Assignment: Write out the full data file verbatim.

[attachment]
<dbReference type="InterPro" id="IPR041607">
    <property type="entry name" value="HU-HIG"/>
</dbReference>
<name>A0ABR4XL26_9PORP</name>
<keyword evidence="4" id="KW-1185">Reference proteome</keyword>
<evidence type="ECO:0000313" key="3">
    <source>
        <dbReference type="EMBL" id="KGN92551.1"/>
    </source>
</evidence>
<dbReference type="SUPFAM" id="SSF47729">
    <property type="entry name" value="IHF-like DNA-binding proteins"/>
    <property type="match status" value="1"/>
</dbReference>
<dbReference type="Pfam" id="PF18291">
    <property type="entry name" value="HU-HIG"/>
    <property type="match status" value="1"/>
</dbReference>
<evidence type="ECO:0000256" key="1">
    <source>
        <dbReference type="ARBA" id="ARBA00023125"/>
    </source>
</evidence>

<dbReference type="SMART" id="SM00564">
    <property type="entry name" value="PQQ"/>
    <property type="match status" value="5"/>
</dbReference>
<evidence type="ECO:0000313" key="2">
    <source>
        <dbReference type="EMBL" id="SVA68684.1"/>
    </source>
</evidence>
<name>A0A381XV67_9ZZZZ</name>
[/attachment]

<dbReference type="InterPro" id="IPR041607">
    <property type="entry name" value="HU-HIG"/>
</dbReference>
<name>A0ABR4XL26_9PORP</name>
<keyword evidence="4" id="KW-1185">Reference proteome</keyword>
<evidence type="ECO:0000313" key="3">
    <source>
        <dbReference type="EMBL" id="KGN92551.1"/>
    </source>
</evidence>
<dbReference type="SUPFAM" id="SSF47729">
    <property type="entry name" value="IHF-like DNA-binding proteins"/>
    <property type="match status" value="1"/>
</dbReference>
<dbReference type="Pfam" id="PF18291">
    <property type="entry name" value="HU-HIG"/>
    <property type="match status" value="1"/>
</dbReference>
<evidence type="ECO:0000256" key="1">
    <source>
        <dbReference type="ARBA" id="ARBA00023125"/>
    </source>
</evidence>

<dbReference type="SMART" id="SM00564">
    <property type="entry name" value="PQQ"/>
    <property type="match status" value="5"/>
</dbReference>
<evidence type="ECO:0000313" key="2">
    <source>
        <dbReference type="EMBL" id="SVA68684.1"/>
    </source>
</evidence>
<name>A0A381XV67_9ZZZZ</name>